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Salient. Newspaper of the Victoria University Students' Association. Vol 42 No. 8. April 23 1979



The US offensive actually started on March 18 1969 when the first armed attack on Cambodia was launched by US armed forces in South Vietnam. But when on April 30, 1970, US tanks and troops rumbled across the Cambodian border, the war between the newly formed NUFK (National United Front of Kampuchea) and the United States with their local quislings headed by Lon Nol began in earnest.

The reason for the invasion is clear. The Lon Nol government was so shaky it needed the support of US troops to secure it, only five days after it was installed.

The Proclamation and Appeal for Resistance to the Cambodian people was drafted by Norodom Sihanouk the day he heard of his overthrow (he was in the USSR at the time). Although in the period of 1970-76, Sihanouk headed the Royal Government of the National United Front (the diplomatic arm of the NUFK), the incredible story of how in five years the NUFK armies took over the entire country despite the massive bombings they suffered and aggression from the US and treacherous Cambodian troops, is evidence of the work done by the CPK within the United Front.

Sihanouk briefly returned to Cambodia in 1973, but the leadership inside the country fell to those who became leaders of Democratic Kampuchea in 1975 — Pol Pot (then under the alias of Saloth Sar), Khieu Samphan, leng Sary and Son Sen.

Most New Zealanders active in the antiwar movement knew little about these developments. The existence of the CPK was not made public until 1976, and the Secretary-General of the party, Pol Pot does not get a mention in any material until 1976. But the incredible secrecy of the CPK did not reflect on its political work. The leadership had been tested under the rule of the French and under the repression in the 60s under the Sihanouk-led government. History now proves that they were the most independent minded of all the South East Asian communists, wholly devoted to an all Kampuchean programme.

The period up to 1973 saw the NUFK rapidly increase the size of its armed forces and the areas which it had liberated. With only 3,000 troops in 1970, it had grown to 50,000 in 1973 (CIA estimates) and had liberated 80% of the land area of Cambodia.

The Americans, having withdrawn their troops, resorted to mass bombings of liberated areas. A study at Cornell University, USA, revealed that in 1971 alone, 100,000 tons of bombs were dropped. However, following the 1972 Paris Peace Agreement with Vietnam, the US were able to throw all their available B52s into Cambodia with the result that from 7 March to 15 August 1973, 250,000 tons were dropped. It is estimated that 200,000 Kampucheans were killed during this period of the war. Most of the rural areas were destroyed during these bombings, and it was then that refugees began to move to Phnom Penh, unable to cultivate their crops.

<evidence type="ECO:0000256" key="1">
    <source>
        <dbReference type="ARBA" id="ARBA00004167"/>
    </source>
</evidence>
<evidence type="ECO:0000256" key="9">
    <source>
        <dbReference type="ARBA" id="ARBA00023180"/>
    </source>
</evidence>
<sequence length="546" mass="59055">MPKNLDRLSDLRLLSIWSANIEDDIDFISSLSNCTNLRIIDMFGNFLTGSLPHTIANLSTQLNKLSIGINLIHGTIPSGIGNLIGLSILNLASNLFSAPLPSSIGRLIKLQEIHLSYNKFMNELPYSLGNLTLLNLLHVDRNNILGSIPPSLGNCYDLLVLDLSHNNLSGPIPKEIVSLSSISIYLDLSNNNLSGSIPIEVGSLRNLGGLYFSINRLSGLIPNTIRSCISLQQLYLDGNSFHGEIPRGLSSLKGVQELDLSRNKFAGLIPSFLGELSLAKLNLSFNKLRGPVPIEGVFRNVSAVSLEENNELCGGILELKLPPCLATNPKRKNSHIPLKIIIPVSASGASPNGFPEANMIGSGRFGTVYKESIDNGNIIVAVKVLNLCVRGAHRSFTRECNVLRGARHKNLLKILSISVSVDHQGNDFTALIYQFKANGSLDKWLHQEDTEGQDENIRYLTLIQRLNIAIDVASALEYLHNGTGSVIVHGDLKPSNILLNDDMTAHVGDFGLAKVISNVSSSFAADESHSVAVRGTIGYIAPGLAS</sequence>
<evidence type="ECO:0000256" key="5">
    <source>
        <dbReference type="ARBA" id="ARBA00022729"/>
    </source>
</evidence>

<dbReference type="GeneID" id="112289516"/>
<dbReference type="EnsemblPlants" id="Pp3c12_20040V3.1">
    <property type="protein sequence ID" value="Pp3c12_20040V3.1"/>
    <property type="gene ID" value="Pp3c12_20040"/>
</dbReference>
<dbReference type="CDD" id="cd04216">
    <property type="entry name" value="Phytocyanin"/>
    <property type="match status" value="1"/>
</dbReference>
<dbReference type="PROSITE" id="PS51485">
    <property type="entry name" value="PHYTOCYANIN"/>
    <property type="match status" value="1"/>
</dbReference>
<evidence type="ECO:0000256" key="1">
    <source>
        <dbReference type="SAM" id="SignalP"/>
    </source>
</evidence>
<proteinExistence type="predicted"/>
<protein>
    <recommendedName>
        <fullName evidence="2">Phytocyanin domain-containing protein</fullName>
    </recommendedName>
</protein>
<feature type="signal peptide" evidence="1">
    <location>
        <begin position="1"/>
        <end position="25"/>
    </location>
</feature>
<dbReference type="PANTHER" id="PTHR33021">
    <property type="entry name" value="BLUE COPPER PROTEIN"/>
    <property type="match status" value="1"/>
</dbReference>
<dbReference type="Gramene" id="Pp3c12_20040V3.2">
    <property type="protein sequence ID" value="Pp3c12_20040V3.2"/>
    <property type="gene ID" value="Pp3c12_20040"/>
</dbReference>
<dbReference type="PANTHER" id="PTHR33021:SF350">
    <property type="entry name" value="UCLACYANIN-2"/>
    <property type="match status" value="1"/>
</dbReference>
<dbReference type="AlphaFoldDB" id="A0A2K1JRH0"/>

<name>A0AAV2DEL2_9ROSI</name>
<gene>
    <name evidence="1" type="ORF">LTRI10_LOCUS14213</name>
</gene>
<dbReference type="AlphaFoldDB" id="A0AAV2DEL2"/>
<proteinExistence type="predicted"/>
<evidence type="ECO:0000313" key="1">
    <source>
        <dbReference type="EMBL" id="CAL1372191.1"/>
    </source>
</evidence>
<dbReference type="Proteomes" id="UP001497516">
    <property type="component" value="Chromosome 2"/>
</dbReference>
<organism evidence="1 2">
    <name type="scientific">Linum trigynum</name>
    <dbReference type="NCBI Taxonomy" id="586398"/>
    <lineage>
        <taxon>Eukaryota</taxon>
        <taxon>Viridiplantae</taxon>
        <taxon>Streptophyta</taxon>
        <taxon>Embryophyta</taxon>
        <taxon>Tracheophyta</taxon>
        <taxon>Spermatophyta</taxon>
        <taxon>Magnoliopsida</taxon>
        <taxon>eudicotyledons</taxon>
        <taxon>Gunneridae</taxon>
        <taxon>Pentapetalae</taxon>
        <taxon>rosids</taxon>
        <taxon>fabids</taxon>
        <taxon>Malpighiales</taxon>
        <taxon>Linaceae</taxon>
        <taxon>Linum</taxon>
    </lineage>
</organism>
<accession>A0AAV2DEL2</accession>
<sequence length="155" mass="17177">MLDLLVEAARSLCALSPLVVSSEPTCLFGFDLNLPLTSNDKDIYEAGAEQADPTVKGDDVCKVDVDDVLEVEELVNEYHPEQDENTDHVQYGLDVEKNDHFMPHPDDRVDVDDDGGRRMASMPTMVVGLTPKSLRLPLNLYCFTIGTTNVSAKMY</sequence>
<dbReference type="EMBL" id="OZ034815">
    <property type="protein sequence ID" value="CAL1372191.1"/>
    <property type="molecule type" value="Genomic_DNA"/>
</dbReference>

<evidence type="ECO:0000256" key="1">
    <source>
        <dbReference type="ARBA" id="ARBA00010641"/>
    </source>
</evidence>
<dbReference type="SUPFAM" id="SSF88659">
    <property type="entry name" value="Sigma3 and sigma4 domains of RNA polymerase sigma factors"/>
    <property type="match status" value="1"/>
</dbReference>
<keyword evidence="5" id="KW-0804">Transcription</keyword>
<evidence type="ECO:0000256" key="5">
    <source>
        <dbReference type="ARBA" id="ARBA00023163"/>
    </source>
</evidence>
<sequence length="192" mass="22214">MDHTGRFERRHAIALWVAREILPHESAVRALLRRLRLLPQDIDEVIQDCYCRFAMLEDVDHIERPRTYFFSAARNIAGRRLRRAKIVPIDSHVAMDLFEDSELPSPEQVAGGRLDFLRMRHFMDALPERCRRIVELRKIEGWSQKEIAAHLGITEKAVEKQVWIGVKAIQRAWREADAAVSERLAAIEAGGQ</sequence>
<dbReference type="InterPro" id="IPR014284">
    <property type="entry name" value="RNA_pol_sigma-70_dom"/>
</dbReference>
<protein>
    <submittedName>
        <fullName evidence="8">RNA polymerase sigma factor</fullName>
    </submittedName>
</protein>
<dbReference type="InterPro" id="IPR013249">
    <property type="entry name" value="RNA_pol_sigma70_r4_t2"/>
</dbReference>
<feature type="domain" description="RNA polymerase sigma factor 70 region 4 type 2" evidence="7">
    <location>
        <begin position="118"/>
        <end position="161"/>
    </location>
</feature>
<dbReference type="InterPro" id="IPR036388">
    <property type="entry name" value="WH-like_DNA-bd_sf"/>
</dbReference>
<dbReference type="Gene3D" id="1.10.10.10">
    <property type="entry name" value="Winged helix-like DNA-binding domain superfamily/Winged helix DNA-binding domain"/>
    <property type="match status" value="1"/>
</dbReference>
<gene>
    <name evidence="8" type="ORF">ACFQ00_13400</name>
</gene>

The same year Kissinger, who with Nixon had ordered the terror bombings, in order not to lose face, was awarded the Nobel Peace Prize. The ironies of history!

Also significant during this period was the NUFK's relations with both Vietnam and Russia, although the two shouldn't be confused at this stage. The leadership inside the NUFK, dominated by the CPK, had always been wary of the Vietnamese and about this time the differences started to appear. There were differences over the Paris Peace Agreements which the Kampucheans had, as in 1954, been frozen out of. The Vietnamese tried to enforce the Paris ceasefire on the NUFK by cutting off supplies and weapons, including weapons coming from China through Vietnam.

In 1971, parts of liberated Kampuchea had been attacked by Hanoi's troops and in 1972 the NUFK captured a Vietnamese spy whose confession bore the seal of the "Indochina Confederation" ideology still held by the Vietnamese.

The hatred of the Government of Democratic Kampuchea for the Russinas, came from, not simply as many Westerners have postulated, as a hand down from China, but grew from their experience of the treachery of the Soviet Union.

Photo of members of the Kampuchean People's Army

Members of the Kampuchean People's Army.

The USSR gave diplomatic recognition to the Lon Nol regimes and it was not until page 11 when the liberation was a foregone [unclear: firms] that they recognised the new government. In a UN debate as to [unclear: uld] assume the Cambodian seat in 74 the Soviets and their allies (with [unclear: ptJon] of Rumania and Yugoslavia) [unclear: ed] from the voting while urging [unclear: ltl] countries to abstain or be ab-[unclear: dom] the vote. A Russian official was at the debate as saying "...our [unclear: posble] that it is an affair between Khmers [unclear: t] we would like it to be settled by [unclear: il] means". This was also the US [unclear: n] at the time!

[unclear: cc] why the Soviets had deliberately [unclear: to] recognition of the Lon Nol regime [unclear: ild] look at the economic profit [unclear: v] was gaining from the puppet [unclear: recognised] The Soviet insurance company Goss-[unclear: ward] was, with other western insurance confirms, insuring US aid to Lon Nol brought in three times a month up the Mekong to Phnom Penh.